The whole idea of using the health of an aquatic ecosystem (“ecological status”) as a measure of the long-term sustainability, for example, was something never attempted on such a scale before.  It had been advocated in the academic literature, and there were a few localised attempts to apply the system (RIVPACS in the UK, for example) but, as the sun rose on 23 October 2000, the task of working out how the fine words of Article 4 had to be translated to a practical reality that was both faithful to the intentions of the WFD and that worked within public sector budgets had to start.

rower_on_Wear

A second big issue that was relatively under-acknowledged in the fitness check is that solving environmental problems cannot be achieved without engaging other sectors as well.   A recent review, to which I contributed, highlighted this, emphasising the need, first, to integrate water policy with other sectors (such as agriculture) whilst, at the same time, emphasising the need to demonstrate tangible benefits that extend beyond the subtleties of shifts in ecological parameters.  Bring agriculture on board to achieve more sympathetic management of catchments, in other words, recognise the contributions that farmers make (“public money for public goods”) but also back this up with substantial demonstrations of reduced flood risk for urban areas downstream.   That calls for a level of joined-up thinking across sectors that has not yet been achieved in Europe and which is, perhaps, an opportunity that the UK, shortly to be freed from the leviathan that is the Common Agricultural Policy, may be in a better position to address.  We live in hope.

The third reason may be that the ambition of the WFD may be higher than many politicians and civil servants are happy with.   Article 1 sets out the objective of promoting “sustainable water use based on a long-term protection of available water resources”.  A phrase such as that could have appeared in any of the party manifestos for our recent election but when the scientists unpack this and explain that this will mean that every river in the country needs to have average phosphorus concentrations of well under 0.1 milligrams per litre, and the water planners put a price on this, alone, that runs into hundreds of millions (if not billions) of euros, then that ambition falters.   More particularly, the noisy nature of much ecological and environmental data gives ample opportunity for bureaucrats to prevaricate rather than take steps that are unlikely to play well with the media (the WFD enshrines the “polluter pays” principle and, as we all contribute to urban wastewater loading, this translates to “voter pays”).

As its 20th anniversary approaches, the WFD will have spanned four electoral cycles (assuming national parliaments have five-year terms), at each of which policy wonks will have been thinking less about long term sustainability of water resources and more about short-term swings in voting preferences.   Moreover, since 2008, much of Europe has felt the consequences of the banking crises, with public sector finances often badly affected.  Again, the scientific challenges that the WFD creates provides easy excuses for cash-strapped regulators to kick the can down the road rather than make potentially unpopular decisions.

Governance may be in place, in other words, but a willingness to push this governance to deliver may be lacking.  That, in turn, reflects a perceived unwillingness on the part of the electorate to accept the costs.  Imperfect democracies will always deliver imperfect solutions, particularly when the underlying problems are complex and the opportunity costs are high.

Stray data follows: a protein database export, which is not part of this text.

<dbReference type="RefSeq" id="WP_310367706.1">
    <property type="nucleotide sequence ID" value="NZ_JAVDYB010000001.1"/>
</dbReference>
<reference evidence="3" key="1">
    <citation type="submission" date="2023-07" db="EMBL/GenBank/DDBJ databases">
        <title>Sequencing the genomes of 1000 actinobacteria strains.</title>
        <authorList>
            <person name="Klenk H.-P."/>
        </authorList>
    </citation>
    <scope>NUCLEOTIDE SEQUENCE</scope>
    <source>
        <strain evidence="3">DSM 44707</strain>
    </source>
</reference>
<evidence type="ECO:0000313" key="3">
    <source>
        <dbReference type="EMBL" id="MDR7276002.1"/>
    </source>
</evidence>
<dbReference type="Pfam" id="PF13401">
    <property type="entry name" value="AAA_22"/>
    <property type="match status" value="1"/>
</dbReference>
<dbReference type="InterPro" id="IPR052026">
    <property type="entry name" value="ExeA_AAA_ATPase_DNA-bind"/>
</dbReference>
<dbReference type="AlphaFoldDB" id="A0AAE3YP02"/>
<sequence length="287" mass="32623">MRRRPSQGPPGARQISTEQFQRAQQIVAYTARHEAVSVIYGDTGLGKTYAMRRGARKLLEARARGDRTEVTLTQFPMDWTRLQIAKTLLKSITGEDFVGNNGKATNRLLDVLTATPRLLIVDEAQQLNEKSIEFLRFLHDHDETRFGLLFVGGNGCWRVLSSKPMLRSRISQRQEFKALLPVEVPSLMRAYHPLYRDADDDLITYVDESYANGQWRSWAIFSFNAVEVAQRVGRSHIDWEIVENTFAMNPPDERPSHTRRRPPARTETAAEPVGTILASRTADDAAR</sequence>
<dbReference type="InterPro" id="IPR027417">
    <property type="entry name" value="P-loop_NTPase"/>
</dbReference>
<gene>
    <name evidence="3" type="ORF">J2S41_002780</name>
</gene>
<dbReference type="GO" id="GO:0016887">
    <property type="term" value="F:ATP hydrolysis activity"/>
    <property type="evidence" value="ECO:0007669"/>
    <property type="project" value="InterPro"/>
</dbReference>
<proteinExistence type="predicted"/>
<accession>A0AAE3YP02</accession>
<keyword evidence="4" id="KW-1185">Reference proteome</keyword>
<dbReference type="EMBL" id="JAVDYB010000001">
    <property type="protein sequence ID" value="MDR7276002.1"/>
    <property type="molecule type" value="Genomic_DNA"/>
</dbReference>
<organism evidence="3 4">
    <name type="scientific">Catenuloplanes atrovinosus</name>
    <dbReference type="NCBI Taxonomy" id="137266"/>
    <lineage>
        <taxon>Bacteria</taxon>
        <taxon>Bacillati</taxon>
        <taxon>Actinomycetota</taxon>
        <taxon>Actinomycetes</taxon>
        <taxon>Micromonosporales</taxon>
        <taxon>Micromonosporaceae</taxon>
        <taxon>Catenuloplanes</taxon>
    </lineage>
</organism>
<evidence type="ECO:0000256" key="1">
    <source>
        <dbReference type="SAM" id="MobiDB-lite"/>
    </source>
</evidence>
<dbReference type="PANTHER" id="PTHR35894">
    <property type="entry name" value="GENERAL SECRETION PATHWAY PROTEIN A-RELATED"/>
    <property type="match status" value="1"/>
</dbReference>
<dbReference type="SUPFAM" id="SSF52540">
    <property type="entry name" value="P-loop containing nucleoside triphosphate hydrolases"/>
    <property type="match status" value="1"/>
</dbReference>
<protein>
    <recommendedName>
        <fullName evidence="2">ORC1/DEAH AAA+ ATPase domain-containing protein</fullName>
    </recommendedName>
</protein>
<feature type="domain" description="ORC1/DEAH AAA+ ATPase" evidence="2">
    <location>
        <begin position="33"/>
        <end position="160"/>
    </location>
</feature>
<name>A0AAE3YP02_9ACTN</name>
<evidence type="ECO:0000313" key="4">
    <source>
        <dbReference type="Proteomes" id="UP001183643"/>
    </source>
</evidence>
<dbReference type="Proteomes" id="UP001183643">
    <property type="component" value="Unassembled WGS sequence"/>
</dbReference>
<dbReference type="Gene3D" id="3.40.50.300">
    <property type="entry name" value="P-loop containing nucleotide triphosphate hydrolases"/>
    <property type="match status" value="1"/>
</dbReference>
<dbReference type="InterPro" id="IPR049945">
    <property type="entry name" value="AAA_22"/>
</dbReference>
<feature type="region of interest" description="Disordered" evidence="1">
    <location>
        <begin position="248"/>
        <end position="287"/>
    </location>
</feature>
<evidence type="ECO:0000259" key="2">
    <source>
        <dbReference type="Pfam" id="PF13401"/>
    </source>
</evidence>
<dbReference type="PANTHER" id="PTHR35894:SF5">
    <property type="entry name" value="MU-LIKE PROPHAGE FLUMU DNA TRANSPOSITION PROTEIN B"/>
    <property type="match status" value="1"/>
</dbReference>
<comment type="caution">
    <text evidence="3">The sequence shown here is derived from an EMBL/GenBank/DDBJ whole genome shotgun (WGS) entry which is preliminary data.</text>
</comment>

ducks_on_Wear

Pictures in this post are from a New Year’s Day walk around the riverbanks in Durham.  New feature for 2020 is a few notes on what else I’ve been up to during the week in which this post gestated:

Wrote this whilst listening to:  Bob Dylan’s John Wesley Harding; Bruce Springsteen’s Nebraska

Cultural highlight: Greta Gerwig’s Little Women.

Currently reading: Good Economics for Hard Times by Abhijit V. Banerjee and Esther Duflo – two Nobel Prize winners setting global problems into a broader economic framework.  Not an easy read but very stimulating.   A good follow-up to Kate Raworth’s Doughnut Economics, which I mentioned in a couple of posts last year.

Culinary highlight: followed a recipe in The Guardian which involved cramming all the leftovers from our Christmas dinner (turkey, stuffing, roast potatoes, parsnips, brussel sprouts) into a loaf tin along with some breadcrumbs and two eggs to bind.  This created a meatloaf which I froze and then produced on New Year’s Day to provide a final reminder of the festive season before the realities of 2020 intruded.  Doubly enjoyable as West Ham had their first win of the Festive Season as it was being demolished.

Reference

Carvalho, L., Mackay, E. B., Cardoso, A. C., Baattrup-Pedersen, A., Birk, S., Blackstock, K. L., Borics, G., Borja, A., Feld, C.K., Ferreira, M.T., Globevnik, L., Grizzetti, B., Hendry, S., Hering, D., Kelly, M., Langaas, S., Meissner, K., Panagopoulos, Y., Penning, E., Rouillard, J., Sabater, S., Schmedtje, U., Spears, B.M., Venohr, M., van de Bund, W. & Solheim, A. L. (2019). Protecting and restoring Europe’s waters: An analysis of the future development needs of the Water Framework Directive. Science of the Total Environment 658 1228-1238. https://doi.org/10.1016/j.scitotenv.2018.12.255

Messy bedrooms …

Sand_Loch_May19

When I was tramping around the Shetland Islands earlier this year (see “Hyperepiphytes in the Shetland Islands“), looking at the algae that live in the freshwater lochs, I noticed some meandering hieroglyphs made from fine sediment on the tops of some of the stones in the littoral zone.   I see these occasionally at other places too, and know that they are the “galleries” of caseless caddis flies.  Caddis flies are close relatives of the butterflies and are best known because many of their larvae use “found materials” (in contemporary art jargon) to construct cases to protect themselves.  Some species use fine gravel, silt and sand, some use fragments of plants, some have cases that are very neat, some have a more haphazard approach to construction.  However, a few families of caddis flies eschew cases and, instead, build these galleries.